This page explains the most important aspects of the transcription theory employed for the creation of the corpus text files. The transcription rules are designed to be as objective as possible to ensure consistency but at the same time relatively simple to produce good readability. For details, please see the complete Transcription Manual. For a rough sketch of its principles and conventions, please browse through the short summary below.

Transcription Manual

Click here to access the complete transcription guidelines used to transcribe the audio files of the corpus.

I would like to thank Manuela Schoenberger for reading and providing helpful comments on the transcription manual.

Overview over Transcription Guidelines

1. Time Stamps and Tokenization

The corpus is completely time stamped. Every new unit has a time stamp that indicates where in the audio file the corresponding transcribed speech can be heard. It has the format [hours:minutes:seconds], e.g., [00:03:12] (for formatting and time stamps, see section A in the manual).
The corpus is also completely tokenized into sentence tokens. A sentence token is essentially an independent main clause with an overt subject and a finite verb as well as its dependents. Tokenization is one of the most difficult aspects of transcription. There are many specific rules ranging from ambiguous cases, coordination, parenthetical clauses, and direct speech, to exceptional tokens that do not strictly follow the general definition. An example of a series of sentence tokens introduced by time stamps is shown below, with the subject highlighted in yellow and the finite verb in green (for tokenization, see section B in the manual).

[00:00:00] Welcome to this week's "Top Stock Picks".
[00:00:02] I'm Tracey Ryniec.
[00:00:03] And I'm joined at the chairs this week by Sheraz Mian.
[00:00:06] And we have a couple of interesting stocks.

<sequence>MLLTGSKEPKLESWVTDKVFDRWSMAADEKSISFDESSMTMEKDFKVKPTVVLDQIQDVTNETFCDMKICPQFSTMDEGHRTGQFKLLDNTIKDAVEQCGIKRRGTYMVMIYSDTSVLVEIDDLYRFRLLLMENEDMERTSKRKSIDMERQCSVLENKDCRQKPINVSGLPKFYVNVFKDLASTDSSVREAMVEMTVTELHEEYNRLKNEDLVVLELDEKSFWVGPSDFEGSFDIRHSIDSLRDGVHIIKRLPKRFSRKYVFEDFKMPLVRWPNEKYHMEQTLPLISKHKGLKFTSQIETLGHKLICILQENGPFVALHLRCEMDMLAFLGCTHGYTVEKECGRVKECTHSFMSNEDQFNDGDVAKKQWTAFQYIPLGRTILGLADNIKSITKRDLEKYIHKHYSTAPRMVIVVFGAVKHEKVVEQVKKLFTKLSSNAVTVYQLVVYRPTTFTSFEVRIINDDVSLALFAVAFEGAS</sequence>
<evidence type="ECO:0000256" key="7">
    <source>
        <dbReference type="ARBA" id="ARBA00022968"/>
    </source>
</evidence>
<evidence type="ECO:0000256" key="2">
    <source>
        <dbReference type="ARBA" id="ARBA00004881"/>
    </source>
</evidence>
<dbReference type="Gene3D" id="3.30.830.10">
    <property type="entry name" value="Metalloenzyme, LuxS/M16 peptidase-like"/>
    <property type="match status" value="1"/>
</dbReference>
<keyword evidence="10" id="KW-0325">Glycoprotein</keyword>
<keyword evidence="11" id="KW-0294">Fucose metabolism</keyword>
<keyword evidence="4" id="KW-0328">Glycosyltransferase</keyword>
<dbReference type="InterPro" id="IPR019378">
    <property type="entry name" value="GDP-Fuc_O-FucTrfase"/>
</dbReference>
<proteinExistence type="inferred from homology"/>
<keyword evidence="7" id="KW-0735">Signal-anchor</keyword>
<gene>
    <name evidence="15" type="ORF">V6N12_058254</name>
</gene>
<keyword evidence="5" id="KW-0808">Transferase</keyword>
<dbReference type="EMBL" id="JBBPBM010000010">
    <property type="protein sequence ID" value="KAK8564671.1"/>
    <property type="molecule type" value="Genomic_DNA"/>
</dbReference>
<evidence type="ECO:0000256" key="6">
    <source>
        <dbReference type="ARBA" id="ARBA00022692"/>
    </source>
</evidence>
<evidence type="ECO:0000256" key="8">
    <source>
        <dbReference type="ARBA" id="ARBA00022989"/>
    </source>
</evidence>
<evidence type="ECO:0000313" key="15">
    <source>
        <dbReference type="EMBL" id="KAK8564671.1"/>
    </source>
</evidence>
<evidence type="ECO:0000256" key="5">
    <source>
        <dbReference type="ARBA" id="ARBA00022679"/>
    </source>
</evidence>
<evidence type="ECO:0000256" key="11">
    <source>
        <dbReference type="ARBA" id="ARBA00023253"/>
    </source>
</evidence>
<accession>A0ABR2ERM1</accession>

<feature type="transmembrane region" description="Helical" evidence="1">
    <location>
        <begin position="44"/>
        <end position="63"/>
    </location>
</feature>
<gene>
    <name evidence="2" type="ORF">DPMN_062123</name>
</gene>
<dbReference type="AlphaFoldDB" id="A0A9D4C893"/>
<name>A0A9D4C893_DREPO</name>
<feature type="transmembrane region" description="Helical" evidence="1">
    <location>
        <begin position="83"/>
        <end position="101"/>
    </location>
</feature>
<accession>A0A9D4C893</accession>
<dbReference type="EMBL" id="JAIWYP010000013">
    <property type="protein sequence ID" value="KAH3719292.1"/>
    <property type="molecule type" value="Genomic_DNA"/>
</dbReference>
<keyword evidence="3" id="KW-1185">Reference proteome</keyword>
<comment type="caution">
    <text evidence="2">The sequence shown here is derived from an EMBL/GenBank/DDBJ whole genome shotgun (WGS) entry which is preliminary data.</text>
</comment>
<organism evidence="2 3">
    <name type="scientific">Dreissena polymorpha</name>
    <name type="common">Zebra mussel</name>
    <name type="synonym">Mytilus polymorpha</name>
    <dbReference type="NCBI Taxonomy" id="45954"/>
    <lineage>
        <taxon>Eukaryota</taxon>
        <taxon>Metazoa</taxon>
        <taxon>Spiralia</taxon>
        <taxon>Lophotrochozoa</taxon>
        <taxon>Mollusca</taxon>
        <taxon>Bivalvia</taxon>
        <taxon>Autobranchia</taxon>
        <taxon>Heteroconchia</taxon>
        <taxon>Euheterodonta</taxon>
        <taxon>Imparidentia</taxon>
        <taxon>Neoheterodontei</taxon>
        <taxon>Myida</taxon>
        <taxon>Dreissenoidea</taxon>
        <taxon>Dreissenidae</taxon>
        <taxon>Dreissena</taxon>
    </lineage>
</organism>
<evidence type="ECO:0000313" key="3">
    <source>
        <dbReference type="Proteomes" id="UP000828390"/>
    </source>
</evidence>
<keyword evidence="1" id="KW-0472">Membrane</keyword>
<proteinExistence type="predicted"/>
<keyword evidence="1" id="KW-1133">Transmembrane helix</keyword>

[00:00:09] One is an old Dow component.
[00:00:11] And the other one is a weight loss company, but not the one you might think.
[00:00:14] So Sheraz, we're gonna start with you with the Dow component.
[00:00:18] I'm kind of surprised you picked Caterpillar because I haven't been watching it but the last I looked, it was kind of down on its luck.

2. Fillers and Disfluencies

The common fillers usually rendered uhm , er , erm , uh etc. in writing are uniformly transcribed as ER (capital E, capital R, no punctuation signs). In the examples below, this common filler is shown in orange.

[00:00:09]ER they're doing a lot of the shell ER drilling up in the Dakotas, which is the really hot area right now.
[00:00:15]And they're seeing a lot of ER big finds up there.

Disfluencies of all kinds are indicated with three, independent dots, ... . Disfluencies are fragmentary syntactic units of all kinds. They can be long or short, complex or simple, repetitions, corrections, accidents or false starts. The below examples show the disfluent material along with the three dots ... in purple.

[00:02:39]But, you know, a ... their outlook is still very positive because they're keeping their ... their costs in other areas.
[00:02:44]And I don't know if they have ever ... they're doing quite well right now.

Lexical fillers like you know, I mean are separated by commas. The transcripts do not indicate pauses or non-linguistic noises like laughter. Mispronounced words are treated as disfluencies or can be corrected without further indication (for fillers and disfluencies, see section C in the manual).

3. Specific Conventions

The guidelines include a number of specific transcription rules: The transcripts use American spelling conventions, e.g., realize NOT realise. All numerals are spelled out in full, e.g., two thousand twenty, NOT 2020. The inclusion and spelling of interjections is regulated by a comprehensive list, e.g., phew, whoa. Some contractions are indicated, e.g. it's, 'course, others are not, e.g. them NOT 'em. Acronyms and letters are spelled with upper case letters and dots, e.g. U.S.A., the F. student (for specific transcription conventions, see section D in the manual).

4. Capitalization and Punctuation

Capitalization and punctuation largely follows standard English orthography. However, there are also some differences. For example, direct speech is included in single inverted commas. Direct speech is below is shown in read.

[00:20:10]And I said, 'Well, how much do you make?'.

Media titles, like songs, books and video games, are included in double inverted commas. In the sentence below, a book title is shown in blue.

[00:00:29]If I were you, I'd write a book called "The Art of the Deal" because people are interested in deals.

Commas, full stops, question marks and hyphens are used, sometimes liberally, in the transcripts. Other punctuation signs, like semicolons, exclamation marks or brackets do not appear at all (for capitalization and punctuation, see sections E and F in the manual).